The increase in royalty payments to artists and labels reflects the popularity of digital music services.
On Monday, SoundExchange—a nonprofit organization that collects and distributes payments for online music streaming—announced in a press release that the group had hit the $1 billion mark in total royalty payments to artists and record labels since its launch in 2000.
In the first quarter of this year, SoundExchange says, it paid out $108.6 million.
For many artists and music labels, SoundExchange--which collects money from non-interactive digital music services such as satellite radio, Internet radio and cable radio--provides the only money earned from radio play, reports the New York Times. (Traditional broadcast radio royalties go only to songwriters and music publishers.)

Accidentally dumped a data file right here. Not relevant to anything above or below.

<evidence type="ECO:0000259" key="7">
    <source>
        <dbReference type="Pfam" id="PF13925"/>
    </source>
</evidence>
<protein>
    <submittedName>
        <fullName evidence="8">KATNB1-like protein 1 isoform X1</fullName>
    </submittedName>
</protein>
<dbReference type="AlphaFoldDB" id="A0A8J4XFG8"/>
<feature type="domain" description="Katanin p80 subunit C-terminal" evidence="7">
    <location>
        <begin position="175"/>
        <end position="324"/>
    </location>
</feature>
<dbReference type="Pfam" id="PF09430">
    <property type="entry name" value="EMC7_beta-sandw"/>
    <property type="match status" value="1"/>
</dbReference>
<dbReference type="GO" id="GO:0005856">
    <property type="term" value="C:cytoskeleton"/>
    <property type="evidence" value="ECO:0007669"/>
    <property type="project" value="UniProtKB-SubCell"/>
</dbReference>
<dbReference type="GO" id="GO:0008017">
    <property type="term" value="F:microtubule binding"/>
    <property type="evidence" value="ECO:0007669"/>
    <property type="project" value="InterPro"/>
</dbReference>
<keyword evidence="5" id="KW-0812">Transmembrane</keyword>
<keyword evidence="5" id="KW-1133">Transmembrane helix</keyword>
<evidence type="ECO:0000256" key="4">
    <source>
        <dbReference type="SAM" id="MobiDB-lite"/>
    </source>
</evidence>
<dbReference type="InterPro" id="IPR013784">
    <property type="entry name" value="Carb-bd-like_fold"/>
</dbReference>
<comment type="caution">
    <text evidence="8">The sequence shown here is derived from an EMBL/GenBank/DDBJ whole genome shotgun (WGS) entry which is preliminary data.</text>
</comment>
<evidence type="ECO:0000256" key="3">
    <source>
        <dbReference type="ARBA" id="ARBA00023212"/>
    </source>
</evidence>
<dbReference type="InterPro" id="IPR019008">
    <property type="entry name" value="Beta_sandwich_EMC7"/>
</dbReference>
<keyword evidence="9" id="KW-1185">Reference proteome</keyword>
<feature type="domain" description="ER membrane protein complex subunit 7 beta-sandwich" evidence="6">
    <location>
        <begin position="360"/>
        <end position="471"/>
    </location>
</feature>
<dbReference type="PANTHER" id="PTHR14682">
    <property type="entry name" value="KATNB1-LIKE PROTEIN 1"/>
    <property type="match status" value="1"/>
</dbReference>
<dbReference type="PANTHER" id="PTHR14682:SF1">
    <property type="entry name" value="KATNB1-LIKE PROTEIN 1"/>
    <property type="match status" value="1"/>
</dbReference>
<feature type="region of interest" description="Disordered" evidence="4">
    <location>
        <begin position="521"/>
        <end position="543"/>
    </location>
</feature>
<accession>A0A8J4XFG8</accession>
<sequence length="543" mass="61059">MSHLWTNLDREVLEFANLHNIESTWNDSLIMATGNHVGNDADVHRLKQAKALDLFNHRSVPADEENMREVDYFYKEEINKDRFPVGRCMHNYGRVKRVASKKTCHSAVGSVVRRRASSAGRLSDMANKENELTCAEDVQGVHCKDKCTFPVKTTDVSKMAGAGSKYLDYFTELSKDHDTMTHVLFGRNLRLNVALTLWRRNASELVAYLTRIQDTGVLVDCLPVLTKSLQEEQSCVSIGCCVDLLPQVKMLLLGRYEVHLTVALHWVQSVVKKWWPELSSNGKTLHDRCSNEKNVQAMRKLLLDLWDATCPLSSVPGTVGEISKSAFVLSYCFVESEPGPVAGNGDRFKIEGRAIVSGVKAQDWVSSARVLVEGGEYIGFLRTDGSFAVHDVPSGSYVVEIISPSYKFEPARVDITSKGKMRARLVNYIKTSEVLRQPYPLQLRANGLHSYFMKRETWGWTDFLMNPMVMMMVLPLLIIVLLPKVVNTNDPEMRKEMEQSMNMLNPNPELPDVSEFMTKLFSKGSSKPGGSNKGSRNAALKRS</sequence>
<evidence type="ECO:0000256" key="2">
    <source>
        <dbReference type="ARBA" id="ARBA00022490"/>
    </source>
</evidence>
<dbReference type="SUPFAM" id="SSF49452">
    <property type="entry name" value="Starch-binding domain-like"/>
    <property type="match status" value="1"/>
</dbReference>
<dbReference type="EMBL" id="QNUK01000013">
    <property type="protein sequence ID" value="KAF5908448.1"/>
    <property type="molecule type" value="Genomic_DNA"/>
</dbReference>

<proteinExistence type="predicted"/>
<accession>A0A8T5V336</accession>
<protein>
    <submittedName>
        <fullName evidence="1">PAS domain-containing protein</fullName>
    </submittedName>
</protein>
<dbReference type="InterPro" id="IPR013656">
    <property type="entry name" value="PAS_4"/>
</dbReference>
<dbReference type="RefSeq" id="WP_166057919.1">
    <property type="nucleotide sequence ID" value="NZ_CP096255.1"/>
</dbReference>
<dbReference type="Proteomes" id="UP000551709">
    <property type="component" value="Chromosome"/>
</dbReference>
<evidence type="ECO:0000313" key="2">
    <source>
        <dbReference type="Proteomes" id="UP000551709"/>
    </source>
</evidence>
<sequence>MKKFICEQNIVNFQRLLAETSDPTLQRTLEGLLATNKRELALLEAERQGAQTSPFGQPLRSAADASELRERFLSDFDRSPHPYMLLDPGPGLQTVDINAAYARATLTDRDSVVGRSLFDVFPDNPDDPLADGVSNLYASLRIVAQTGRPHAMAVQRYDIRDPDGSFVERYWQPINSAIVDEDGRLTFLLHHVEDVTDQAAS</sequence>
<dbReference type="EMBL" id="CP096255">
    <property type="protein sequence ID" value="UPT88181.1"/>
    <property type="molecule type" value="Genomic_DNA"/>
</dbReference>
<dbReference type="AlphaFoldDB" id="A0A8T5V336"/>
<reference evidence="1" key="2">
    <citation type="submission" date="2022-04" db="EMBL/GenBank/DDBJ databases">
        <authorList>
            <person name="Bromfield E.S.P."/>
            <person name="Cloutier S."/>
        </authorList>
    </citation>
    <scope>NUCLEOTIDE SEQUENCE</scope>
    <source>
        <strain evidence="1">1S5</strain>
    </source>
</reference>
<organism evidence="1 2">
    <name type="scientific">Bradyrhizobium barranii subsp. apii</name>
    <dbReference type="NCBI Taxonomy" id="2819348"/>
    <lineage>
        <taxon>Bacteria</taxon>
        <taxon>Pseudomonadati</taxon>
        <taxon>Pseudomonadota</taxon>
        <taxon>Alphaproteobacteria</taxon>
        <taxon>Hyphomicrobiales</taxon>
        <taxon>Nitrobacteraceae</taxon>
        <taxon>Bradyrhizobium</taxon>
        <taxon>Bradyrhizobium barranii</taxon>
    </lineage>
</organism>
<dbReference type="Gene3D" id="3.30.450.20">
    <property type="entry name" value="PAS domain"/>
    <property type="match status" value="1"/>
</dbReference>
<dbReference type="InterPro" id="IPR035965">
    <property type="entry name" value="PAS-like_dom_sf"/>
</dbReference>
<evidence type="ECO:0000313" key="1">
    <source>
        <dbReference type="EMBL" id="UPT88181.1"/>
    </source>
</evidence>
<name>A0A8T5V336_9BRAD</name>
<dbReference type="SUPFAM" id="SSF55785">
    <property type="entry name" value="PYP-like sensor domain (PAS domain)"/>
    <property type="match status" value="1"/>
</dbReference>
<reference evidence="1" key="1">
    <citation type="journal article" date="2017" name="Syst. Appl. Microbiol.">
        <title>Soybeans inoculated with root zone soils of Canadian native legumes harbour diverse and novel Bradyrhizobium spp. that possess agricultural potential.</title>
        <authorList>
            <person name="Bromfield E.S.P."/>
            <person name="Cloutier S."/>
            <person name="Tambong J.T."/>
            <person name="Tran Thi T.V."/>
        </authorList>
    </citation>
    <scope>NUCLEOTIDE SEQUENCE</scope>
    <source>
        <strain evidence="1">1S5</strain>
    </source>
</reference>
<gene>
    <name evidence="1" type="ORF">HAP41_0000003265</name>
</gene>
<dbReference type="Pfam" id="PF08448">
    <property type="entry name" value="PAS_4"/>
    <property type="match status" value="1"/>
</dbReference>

For instance, the Times reports that Jagjaguwar Records, which represents Bon Iver and Dinosaur Jr., has collected $95,000 from SoundExchange in royalties since 2007.
“This milestone reflects the fact that the digital music industry is evolving and will continue to grow,” says SoundExchange President Michael Huppe in the release.
Changes in the music industry may challenge the model used by SoundExchange, however. The growth of direct licenses between record companies and digital music providers would eliminate the need for SoundExchange's services, reports the Times, while newly popular "on demand" digital services like Spotify and Rhapsody generally pay labels directly.